Two Loyola Marymount University sophomores have devoted much of their free time since the COVID-19 pandemic heated up in March to a labor of love — using 3D printers to program, produce and assemble face shields for the ultimate safety of LMU personnel.
With support from LMU Frank R. Seaver College of Science and Engineering, Justin Hynes and Zev Melmed are nearing their goal of creating 750 shields for distribution to LMU healthcare workers and for faculty to use as personal protective equipment once in-person instruction resumes.
The idea first came to Hynes in mid-March, as Los Angeles and much of the rest of the country began to shut down amid fears of soaring COVID-19 cases and PPE shortages. “Everyone was worried that the supply chain was starting to break down,” recalls Hynes, an electrical engineering major. “I thought we might be able to do something with 3D printers that could help hospitals.”
Hynes had minimal experience with the technology, so he approached Melmed about the feasibility of employing 3D printing to create the face shields. The two students had become close friends after meeting through LMU’s Program for an Engineering Education Community (PEEC), a living learning community for first-year engineering students. For Melmed, a mechanical engineering major, 3D printing has been a passion — he taught himself how to use the technology, has built his own 3D printers, and has worked in Seaver’s Rapid Prototyping Laboratory, assisting graduate students with their 3D printing.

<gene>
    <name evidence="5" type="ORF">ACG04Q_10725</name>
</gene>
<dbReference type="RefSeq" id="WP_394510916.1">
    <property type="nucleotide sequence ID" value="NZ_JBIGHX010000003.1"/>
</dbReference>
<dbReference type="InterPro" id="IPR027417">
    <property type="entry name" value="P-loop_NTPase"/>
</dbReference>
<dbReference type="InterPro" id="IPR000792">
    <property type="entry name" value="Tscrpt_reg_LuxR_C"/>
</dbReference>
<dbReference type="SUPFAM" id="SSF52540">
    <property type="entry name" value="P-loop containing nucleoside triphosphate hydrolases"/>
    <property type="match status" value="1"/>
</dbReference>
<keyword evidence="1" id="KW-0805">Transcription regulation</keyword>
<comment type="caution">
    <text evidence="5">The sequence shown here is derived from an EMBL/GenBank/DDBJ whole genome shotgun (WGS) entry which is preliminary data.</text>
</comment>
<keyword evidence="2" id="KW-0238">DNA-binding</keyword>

Once Melmed confirmed the vision was achievable, Hynes approached the Seaver Dean’s Office. Associate Dean Nazmul Ula embraced the idea, helped the students gain access to the college’s 3D printers, and ensured the students had the support and resources they needed. After donating an initial batch to UCLA hospitals, the students set about producing 750 to be distributed to LMU healthcare workers and faculty.
Hynes and Melmed started with a publicly sourced medical-grade design, but once they embarked on producing the face shields for LMU, they began to modify it. The students redesigned the shell to make it more efficient so that it would print faster, using PETG — a strong but thinner plastic. “I’m constantly looking for ways to increase the printing speed or decrease the material used,” Melmed says.
Following a period of fine-tuning, the students have settled into a groove and can now print each shield in about 30 minutes. They estimate their cost to be approximately $1 per shield — less than one-tenth of the cost of purchasing the face shields from an online retailer.
While Melmed was well versed in 3D printing, Hynes has received a tutorial from his friend that he sees as an ideal complement to his Seaver curriculum. “I’ve learned so much,” Hynes says. “It’s fun, it’s actual research, and it’s for a good cause.”